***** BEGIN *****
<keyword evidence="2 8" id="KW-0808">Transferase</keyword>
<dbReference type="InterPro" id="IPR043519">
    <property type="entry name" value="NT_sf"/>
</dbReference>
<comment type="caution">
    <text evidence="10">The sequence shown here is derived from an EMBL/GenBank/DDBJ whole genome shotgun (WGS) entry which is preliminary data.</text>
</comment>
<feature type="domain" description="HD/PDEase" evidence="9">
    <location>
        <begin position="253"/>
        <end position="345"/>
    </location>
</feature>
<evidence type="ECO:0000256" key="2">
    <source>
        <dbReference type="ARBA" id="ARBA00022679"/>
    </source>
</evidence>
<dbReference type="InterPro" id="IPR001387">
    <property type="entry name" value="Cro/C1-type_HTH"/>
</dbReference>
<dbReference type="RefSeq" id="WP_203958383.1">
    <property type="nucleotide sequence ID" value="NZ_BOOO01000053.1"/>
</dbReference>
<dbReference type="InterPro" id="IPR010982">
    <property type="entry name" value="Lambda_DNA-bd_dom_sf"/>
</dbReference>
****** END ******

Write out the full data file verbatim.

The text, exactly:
<keyword evidence="2 8" id="KW-0808">Transferase</keyword>
<dbReference type="InterPro" id="IPR043519">
    <property type="entry name" value="NT_sf"/>
</dbReference>
<comment type="caution">
    <text evidence="10">The sequence shown here is derived from an EMBL/GenBank/DDBJ whole genome shotgun (WGS) entry which is preliminary data.</text>
</comment>
<feature type="domain" description="HD/PDEase" evidence="9">
    <location>
        <begin position="253"/>
        <end position="345"/>
    </location>
</feature>
<evidence type="ECO:0000256" key="2">
    <source>
        <dbReference type="ARBA" id="ARBA00022679"/>
    </source>
</evidence>
<dbReference type="InterPro" id="IPR001387">
    <property type="entry name" value="Cro/C1-type_HTH"/>
</dbReference>
<dbReference type="RefSeq" id="WP_203958383.1">
    <property type="nucleotide sequence ID" value="NZ_BOOO01000053.1"/>
</dbReference>
<dbReference type="InterPro" id="IPR010982">
    <property type="entry name" value="Lambda_DNA-bd_dom_sf"/>
</dbReference>